The length of PVC fiber did not significantly affect the ablative performance of the RDL5815, RDL5841, and RDL5844 compositions. All of these insulation materials exhibited improved or at least comparable ablative performance in comparison to the KFEPDM insulation material. In addition, when PVC was used in powdered form, as in RDL5840, the insulation material exhibited a slight improvement in all three sections of the low-Mach char motor in comparison to RDL5815. RDL5840 also exhibited about 25% better material ablation rate performance than RDL5067 and about 15% better material ablation rate performance than 7232 in the low section of the low-Mach char motor.

The PVC insulation materials performed similar to and slightly better than RDL5067 in all three sections of a low-Mach char motor. The four PVC insulation materials performed equally well. The fiber length had no positive effect on the ablative performance in the Mach number range observed by the low-Mach char motor. Out of the PVC insulation materials, RDL5840 had slightly better ablative properties than RDL5815, which may be due to intimate mixing that is achieved when the PVC is in powder form.

Ablative performance of RDL5815 in the mid-Mach seventy pound char motor indicated that this composition performed better in the low- and mid-section of the mid-Mach char motor than RDL4799, which is another KFEPDM composition similar to RDL5067. The ablative performance of the insulation materials in the mid-section of the mid-Mach char motor is shown in FIG. 8. However, performance of RDL5815 in the high section of the mid-Mach char motor was inferior to RDL4799 and CFEPDM, as shown in FIG. 9. RDL5837, which had carbon fibers in addition to the PVC fibers, exhibited improved performance in the high section of the mid-Mach seventy pound char motor in comparison to RDL4799 and CFEPDM.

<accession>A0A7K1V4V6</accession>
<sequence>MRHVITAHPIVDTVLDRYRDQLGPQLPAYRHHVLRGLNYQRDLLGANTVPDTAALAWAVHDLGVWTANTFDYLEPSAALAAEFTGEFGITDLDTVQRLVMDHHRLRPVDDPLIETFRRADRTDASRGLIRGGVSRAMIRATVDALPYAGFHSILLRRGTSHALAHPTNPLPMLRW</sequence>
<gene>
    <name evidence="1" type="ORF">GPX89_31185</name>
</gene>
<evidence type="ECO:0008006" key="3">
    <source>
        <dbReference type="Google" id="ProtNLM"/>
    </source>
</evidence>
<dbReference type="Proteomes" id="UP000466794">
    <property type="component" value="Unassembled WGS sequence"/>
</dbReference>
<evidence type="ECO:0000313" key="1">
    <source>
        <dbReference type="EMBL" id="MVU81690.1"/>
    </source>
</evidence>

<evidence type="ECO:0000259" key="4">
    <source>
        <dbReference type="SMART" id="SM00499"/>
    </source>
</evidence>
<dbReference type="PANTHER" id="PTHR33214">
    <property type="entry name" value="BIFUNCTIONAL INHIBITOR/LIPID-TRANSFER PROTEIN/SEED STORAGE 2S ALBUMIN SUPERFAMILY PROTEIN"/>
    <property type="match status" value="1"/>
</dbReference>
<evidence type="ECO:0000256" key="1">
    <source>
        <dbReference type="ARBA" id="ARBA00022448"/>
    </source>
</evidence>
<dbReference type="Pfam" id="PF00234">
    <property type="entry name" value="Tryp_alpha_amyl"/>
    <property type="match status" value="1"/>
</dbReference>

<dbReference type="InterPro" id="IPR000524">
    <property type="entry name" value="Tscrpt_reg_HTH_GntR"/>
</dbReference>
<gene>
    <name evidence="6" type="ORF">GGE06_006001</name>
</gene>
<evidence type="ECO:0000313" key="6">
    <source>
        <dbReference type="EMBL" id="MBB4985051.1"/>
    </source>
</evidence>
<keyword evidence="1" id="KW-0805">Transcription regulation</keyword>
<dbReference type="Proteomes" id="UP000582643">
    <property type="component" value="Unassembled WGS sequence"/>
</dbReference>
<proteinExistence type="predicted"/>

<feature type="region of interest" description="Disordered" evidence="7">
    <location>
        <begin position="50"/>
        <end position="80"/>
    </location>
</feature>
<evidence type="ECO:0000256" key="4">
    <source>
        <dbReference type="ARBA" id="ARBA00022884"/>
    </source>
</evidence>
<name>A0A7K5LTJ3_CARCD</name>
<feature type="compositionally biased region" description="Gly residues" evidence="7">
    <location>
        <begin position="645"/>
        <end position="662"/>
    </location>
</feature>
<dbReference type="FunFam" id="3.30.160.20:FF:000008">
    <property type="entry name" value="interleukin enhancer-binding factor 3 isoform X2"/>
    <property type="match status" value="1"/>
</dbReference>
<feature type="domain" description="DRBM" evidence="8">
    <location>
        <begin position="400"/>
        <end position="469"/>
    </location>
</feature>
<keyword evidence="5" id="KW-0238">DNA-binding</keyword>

Based on the rheological, mechanical, and physical properties of the insulating material and the ablative results of the insulation material, it is preferable that the polymeric PVC (fibers or powder) is incorporated into the insulation material using an internal mixer to obtain optimum properties.

EXAMPLE 6 RDL5815 Use in the Castor 120 Motor

A single formulation of RDL5815 insulation material is used in a whole Castor 120 motor. Uncured RDL5815 insulation material is deposited or applied on an inner surface of the case of the rocket motor. The uncured RDL5815 insulation material is applied and then cured to form the insulation layer or is applied to a mandrel, cured to form the insulation layer, and then subsequent layers of the rocket motor are formed over the insulation layer. The insulation material is cured in a press at approximately 300±10° F. for approximately two hours at approximately 100±10 psi. Alternatively, the insulation material is cured in an autoclave at approximately 300±10° F. at a pressure of approximately 45 psi.

In addition to providing the desired Theological, mechanical, and ablative properties, using the RDL5815 insulation material on the inner surface of the rocket motor also results in a reduction of the insulation weights.

EXAMPLE 7 Rheological and Physical Properties of PVC Insulation Materials having Varying Amounts of PVC

To determine the effect of the physical form and amount of PVC on the rheological, mechanical, and physical properties of the insulation materials, six PVC insulation materials were prepared. Three of the insulation materials had varying amounts of PVC fibers and the remaining three insulation materials had varying amounts of powdered PVC. The rheological and physical properties of these formulations are shown in Tables 5 and 6.

TABLE 5
Rheological Properties of PVC Insulation Materials with Varying
PVC Content
PVC Mooney Mooney TS2 TC90 Cure
Content Physical Viscosity Scorch (ODR) (ODR) Rate Index
Rubber (% by wt) Form (212° F.) (250° F.) (300° F.) (300° F.) (RPA)
RDL5859 5.9 Fiber 67.6 41.0 5.61 53.68 3.022
RDL5815 13.5 Fiber 71.2 38.8 5.55 58.58 2.826
RDL5860 20 Fiber 78.6 37.1 5.67 66.15 2.495
RDL5862 5.9 Powder 67.9 39.7 5.53 47.01 3.231
RDL5840 13.5 Powder 77.32 38.6 5.59 46.92 2.916
RDL5863 20 Powder 82.54 39.32 5.52 55.41 2.638

TABLE 6
Physical Properties of PVC Insulation
Materials with Varying PVC Content
PVC
Content Ash
(% by Physical Density Hardness Content
Rubber wt) Form g/cc Shore A %